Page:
Although no fancy curriculum is needed, Picture Study is something Miss Mason recommends we do not leave to chance. Her plan is to “take one artist after another, term by term, and study quietly some half dozen reproductions of his work in the course of a term.” *2 This helps us become familiar with the style and characteristics of one artist’s works.

     “Oh look Mommy, it’s a Renoir,” a child may speak out when you enter the dentist’s waiting room and a reproduction of  “Girl with a Watering Can” is in plain view. My son and I got to see Renoir’s “Girl with a Watering Can” in person when we visited Washington D.C.’s National Gallery of Art in 2007 (his graduating year.) It was one he decided to photograph probably because of his familiarity with it during in our early years of appreciation. He also photographed the one painting by Leonardo Da Vinci there at the time. I liked the room of Dutch painters. That day was icing on our cake.  

Beyond the Pictures of His Storybooks
     What a sad state my copy of Famous Paintings is in. It is the book I used to help me write the art appreciation portions of Lessons of Blackberry Inn. Although the cover of Famous Paintings –Selected from the World’s Great Galleries and Reproduced in Colour – With an Introduction by G. K. Chesterton and Descriptive Notes - was irreparable, and did not survive a pipe leak in the basement, the body of the book, though dampened, is recovered. 


     Wishing to begin Picture Study with her children but finding herself without any sort of curriculum that includes six of an artist’s works, my character, Carol,  “makes do” – but quite happily so with FamousPaintings (which was in publication during the 1930s when the story takes place.) Although she doesn’t follow Miss Mason’s specific plan Carol follows the spirit of the law. 

A painting by Jean Francois Millet would be first to catch the eyes of the children.

     When her children are occupied in an adjoining room  – the little girls with a doll’s a tea party – Carol is in the sitting room among guests. She shares her opinion:

"My voice must have been laced with conviction because little by little everyone in the room became quiet and listened attentively . . . ‘Art training should proceed on two lines,’ I said. ‘The child should learn both to express himself and to appreciate, and his appreciation should be well in advance of his powers to express what he sees or imagines. His appreciation should go beyond the pictures of his storybooks.’ ”*3

My thoughts precisely. Imagine that.

Karen Andreola

End Notes
*1 & *2  Charlotte Mason, Home Education, page 309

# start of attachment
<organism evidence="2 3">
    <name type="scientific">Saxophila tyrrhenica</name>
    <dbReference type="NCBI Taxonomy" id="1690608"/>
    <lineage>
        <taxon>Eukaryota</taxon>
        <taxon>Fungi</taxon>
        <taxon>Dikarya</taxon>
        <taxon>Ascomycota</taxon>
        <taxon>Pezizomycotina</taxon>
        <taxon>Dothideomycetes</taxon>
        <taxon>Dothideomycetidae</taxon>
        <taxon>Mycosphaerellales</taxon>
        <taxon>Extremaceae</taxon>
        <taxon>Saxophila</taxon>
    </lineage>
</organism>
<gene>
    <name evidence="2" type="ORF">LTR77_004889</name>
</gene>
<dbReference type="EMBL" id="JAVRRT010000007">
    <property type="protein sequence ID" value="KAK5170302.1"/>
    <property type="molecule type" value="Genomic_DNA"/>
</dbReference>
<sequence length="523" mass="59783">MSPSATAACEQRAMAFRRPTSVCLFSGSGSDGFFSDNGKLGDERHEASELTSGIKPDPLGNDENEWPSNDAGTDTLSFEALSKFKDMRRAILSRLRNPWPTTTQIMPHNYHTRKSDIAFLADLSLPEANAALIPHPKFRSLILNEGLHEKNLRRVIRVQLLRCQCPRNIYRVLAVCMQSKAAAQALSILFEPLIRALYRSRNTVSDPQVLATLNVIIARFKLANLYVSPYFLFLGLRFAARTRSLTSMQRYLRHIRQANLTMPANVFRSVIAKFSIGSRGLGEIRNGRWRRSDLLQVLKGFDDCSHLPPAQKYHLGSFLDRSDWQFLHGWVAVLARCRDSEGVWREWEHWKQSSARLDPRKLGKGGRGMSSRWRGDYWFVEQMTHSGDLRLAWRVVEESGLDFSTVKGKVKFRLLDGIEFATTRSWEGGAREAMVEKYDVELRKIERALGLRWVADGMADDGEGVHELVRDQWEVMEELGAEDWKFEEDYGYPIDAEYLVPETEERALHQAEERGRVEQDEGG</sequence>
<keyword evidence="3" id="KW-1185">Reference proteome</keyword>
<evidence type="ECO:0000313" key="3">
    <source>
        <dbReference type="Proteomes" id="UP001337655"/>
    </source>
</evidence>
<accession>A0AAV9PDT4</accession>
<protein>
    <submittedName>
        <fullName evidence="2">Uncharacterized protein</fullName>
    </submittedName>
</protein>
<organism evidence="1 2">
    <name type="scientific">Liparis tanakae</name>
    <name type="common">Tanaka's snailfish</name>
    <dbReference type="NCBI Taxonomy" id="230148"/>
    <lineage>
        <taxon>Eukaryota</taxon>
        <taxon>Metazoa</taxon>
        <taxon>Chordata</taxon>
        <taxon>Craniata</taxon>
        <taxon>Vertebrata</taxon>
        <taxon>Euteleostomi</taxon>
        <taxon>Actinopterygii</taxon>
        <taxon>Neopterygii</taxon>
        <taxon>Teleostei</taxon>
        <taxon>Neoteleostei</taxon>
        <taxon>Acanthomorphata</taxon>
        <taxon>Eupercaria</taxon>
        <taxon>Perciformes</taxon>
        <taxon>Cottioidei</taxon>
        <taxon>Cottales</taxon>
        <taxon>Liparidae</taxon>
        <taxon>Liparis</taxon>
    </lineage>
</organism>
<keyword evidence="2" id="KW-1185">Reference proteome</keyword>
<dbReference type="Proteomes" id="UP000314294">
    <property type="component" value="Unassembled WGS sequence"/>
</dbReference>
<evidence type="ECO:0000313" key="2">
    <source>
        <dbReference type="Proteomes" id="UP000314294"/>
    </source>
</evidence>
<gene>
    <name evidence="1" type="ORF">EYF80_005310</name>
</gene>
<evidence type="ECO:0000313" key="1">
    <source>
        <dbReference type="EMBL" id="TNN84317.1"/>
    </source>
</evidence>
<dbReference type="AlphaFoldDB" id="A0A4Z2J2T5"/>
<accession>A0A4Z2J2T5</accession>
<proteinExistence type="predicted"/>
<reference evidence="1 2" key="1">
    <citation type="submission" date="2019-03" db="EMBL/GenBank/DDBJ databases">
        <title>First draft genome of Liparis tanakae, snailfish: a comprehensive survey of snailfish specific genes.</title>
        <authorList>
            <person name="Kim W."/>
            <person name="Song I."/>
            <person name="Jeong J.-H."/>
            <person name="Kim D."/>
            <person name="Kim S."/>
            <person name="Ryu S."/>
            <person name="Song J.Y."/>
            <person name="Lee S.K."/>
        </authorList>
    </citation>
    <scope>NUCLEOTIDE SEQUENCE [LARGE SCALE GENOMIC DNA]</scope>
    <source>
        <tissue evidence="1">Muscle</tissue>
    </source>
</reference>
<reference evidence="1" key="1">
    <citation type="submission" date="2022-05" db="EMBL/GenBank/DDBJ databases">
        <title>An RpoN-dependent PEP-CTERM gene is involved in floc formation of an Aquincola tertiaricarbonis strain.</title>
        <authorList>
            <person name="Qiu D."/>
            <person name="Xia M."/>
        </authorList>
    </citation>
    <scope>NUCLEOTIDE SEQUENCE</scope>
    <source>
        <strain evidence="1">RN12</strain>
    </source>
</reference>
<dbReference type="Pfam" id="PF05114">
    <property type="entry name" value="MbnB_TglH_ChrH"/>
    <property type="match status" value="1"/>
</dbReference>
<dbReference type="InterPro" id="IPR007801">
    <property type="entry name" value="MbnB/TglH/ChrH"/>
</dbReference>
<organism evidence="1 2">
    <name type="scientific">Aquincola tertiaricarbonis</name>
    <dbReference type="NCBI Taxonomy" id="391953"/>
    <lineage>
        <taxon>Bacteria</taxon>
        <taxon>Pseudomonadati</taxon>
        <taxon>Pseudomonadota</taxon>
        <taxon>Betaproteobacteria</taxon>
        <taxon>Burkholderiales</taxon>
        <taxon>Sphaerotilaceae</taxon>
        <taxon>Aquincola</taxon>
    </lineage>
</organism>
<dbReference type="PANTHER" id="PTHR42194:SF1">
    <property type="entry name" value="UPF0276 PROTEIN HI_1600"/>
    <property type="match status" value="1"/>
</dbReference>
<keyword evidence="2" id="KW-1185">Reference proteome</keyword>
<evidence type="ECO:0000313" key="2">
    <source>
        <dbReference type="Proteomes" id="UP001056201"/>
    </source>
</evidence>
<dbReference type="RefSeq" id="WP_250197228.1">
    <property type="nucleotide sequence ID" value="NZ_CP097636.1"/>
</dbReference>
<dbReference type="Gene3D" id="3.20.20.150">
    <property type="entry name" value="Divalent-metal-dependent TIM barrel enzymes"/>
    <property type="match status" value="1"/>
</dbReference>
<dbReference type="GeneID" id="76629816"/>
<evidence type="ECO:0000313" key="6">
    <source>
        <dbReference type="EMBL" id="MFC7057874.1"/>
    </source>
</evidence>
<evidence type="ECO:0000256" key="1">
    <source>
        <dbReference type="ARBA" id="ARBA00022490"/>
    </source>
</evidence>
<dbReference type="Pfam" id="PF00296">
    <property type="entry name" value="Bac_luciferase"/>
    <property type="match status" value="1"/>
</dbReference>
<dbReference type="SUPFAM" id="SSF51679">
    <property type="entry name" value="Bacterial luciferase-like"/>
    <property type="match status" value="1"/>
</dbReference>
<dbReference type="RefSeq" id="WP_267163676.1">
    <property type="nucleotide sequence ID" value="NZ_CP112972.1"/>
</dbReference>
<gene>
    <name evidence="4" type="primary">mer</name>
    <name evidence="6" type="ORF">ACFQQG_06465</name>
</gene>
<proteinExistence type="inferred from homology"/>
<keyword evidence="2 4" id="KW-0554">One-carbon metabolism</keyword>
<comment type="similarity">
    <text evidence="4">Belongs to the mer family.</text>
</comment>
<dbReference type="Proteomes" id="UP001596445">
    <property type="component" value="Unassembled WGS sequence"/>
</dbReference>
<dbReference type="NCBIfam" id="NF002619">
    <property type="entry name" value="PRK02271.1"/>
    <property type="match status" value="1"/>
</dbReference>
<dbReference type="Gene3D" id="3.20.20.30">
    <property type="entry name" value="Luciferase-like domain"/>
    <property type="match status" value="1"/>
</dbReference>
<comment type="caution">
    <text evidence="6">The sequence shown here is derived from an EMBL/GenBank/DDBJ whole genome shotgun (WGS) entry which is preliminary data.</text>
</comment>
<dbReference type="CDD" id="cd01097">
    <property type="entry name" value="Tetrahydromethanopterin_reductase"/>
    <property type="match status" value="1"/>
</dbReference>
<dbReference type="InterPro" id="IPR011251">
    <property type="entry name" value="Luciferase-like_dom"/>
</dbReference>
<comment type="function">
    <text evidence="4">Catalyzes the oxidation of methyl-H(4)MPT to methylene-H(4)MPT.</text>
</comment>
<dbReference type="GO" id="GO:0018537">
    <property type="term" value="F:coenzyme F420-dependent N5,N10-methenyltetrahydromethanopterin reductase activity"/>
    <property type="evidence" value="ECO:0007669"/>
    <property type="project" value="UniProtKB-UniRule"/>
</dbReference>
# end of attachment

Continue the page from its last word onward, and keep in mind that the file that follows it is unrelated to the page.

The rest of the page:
*3 Karen Andreola, Lessons at Blackberry Inn, page 124

"A Fisherman," by the Swedish-born artist Anders Zorn was our next picture. Blackberry Inn

Pay Pal is now engaged as a means of purchasing the Mother Culture CD. I can’t imagine I will ever keep pace with the modern world. But I do take steps – however small. Thank you for your patronage and patience – to some I can say - “for all these years.”  

Wednesday, February 6, 2013

Red in Winter, Warm and Bright

Red in Winter, Warm and Bright

A Red Rose
     Red in winter lends a kind of warmth and brightness to cold gray days. A crocheted rose came in the mail for the Lady-of-the-House. She is as pleased as punch with its shades of red. A welcome feminine accent, it is pinned it to the hat she knit for herself. Lisa of Happy in Dole Valley crochets posies in pretty colors for her etsy.

 A Red Coat
     Some years back the Man-of-the-House came across a red wool coat in the community thrift store. He bought it for his wife for ten dollars. “Wear the old coat, buy the new kindle,” came to mind. This is the Lady-of-House’s modern twist on Benjamin Franklin’s “Wear the old coat, buy the new book.”

This 18th century American, of relentless curiosity and ingenuity, would probably approve of the twist to his motto. The priority is the same.

How long will it be before the Lady-of-the-House gets used to her kindle and appreciates it for its convenience, economy and ability to pack whole bookcases into its memory? A printed page may always seem the normal thing to her but she is open to trying new things.   

A Red Ball of Yarn
     Do you know how to wind a ball of yarn so that it can be drawn up from the middle? Make a tail. Place this tail between thumb and forefinger. Wind the yarn around it loosely. Continue to wind loosely in varying directions with three fingers now, keeping watch that the tail is always accessible.